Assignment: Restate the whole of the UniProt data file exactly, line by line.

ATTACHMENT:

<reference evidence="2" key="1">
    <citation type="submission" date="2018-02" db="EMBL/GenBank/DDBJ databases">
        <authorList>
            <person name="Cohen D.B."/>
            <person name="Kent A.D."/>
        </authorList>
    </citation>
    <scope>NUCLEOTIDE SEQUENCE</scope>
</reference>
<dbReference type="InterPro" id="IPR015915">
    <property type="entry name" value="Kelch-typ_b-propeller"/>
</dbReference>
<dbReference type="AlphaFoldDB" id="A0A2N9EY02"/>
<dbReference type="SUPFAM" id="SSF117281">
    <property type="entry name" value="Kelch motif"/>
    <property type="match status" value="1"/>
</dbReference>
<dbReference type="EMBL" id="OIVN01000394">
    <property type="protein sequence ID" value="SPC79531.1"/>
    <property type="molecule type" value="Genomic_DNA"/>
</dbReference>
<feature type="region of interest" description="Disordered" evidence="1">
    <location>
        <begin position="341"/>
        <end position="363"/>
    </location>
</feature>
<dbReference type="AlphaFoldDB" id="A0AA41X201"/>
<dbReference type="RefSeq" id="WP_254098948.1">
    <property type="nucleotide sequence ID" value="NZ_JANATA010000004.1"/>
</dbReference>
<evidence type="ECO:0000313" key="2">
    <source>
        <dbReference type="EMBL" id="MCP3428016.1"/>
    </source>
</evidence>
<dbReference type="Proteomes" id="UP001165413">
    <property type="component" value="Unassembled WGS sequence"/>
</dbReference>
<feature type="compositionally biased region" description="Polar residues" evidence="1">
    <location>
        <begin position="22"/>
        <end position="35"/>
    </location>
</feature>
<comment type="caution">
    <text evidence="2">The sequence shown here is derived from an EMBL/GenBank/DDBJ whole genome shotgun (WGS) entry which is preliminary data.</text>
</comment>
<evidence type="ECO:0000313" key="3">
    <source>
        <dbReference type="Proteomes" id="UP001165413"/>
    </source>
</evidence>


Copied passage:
<reference evidence="2" key="1">
    <citation type="submission" date="2018-02" db="EMBL/GenBank/DDBJ databases">
        <authorList>
            <person name="Cohen D.B."/>
            <person name="Kent A.D."/>
        </authorList>
    </citation>
    <scope>NUCLEOTIDE SEQUENCE</scope>
</reference>
<dbReference type="InterPro" id="IPR015915">
    <property type="entry name" value="Kelch-typ_b-propeller"/>
</dbReference>
<dbReference type="AlphaFoldDB" id="A0A2N9EY02"/>
<dbReference type="SUPFAM" id="SSF117281">
    <property type="entry name" value="Kelch motif"/>
    <property type="match status" value="1"/>
</dbReference>
<dbReference type="EMBL" id="OIVN01000394">
    <property type="protein sequence ID" value="SPC79531.1"/>
    <property type="molecule type" value="Genomic_DNA"/>
</dbReference>
<feature type="region of interest" description="Disordered" evidence="1">
    <location>
        <begin position="341"/>
        <end position="363"/>
    </location>
</feature>
<dbReference type="AlphaFoldDB" id="A0AA41X201"/>
<dbReference type="RefSeq" id="WP_254098948.1">
    <property type="nucleotide sequence ID" value="NZ_JANATA010000004.1"/>
</dbReference>
<evidence type="ECO:0000313" key="2">
    <source>
        <dbReference type="EMBL" id="MCP3428016.1"/>
    </source>
</evidence>
<dbReference type="Proteomes" id="UP001165413">
    <property type="component" value="Unassembled WGS sequence"/>
</dbReference>
<feature type="compositionally biased region" description="Polar residues" evidence="1">
    <location>
        <begin position="22"/>
        <end position="35"/>
    </location>
</feature>
<comment type="caution">
    <text evidence="2">The sequence shown here is derived from an EMBL/GenBank/DDBJ whole genome shotgun (WGS) entry which is preliminary data.</text>
</comment>
<evidence type="ECO:0000313" key="3">
    <source>
        <dbReference type="Proteomes" id="UP001165413"/>
    </source>
</evidence>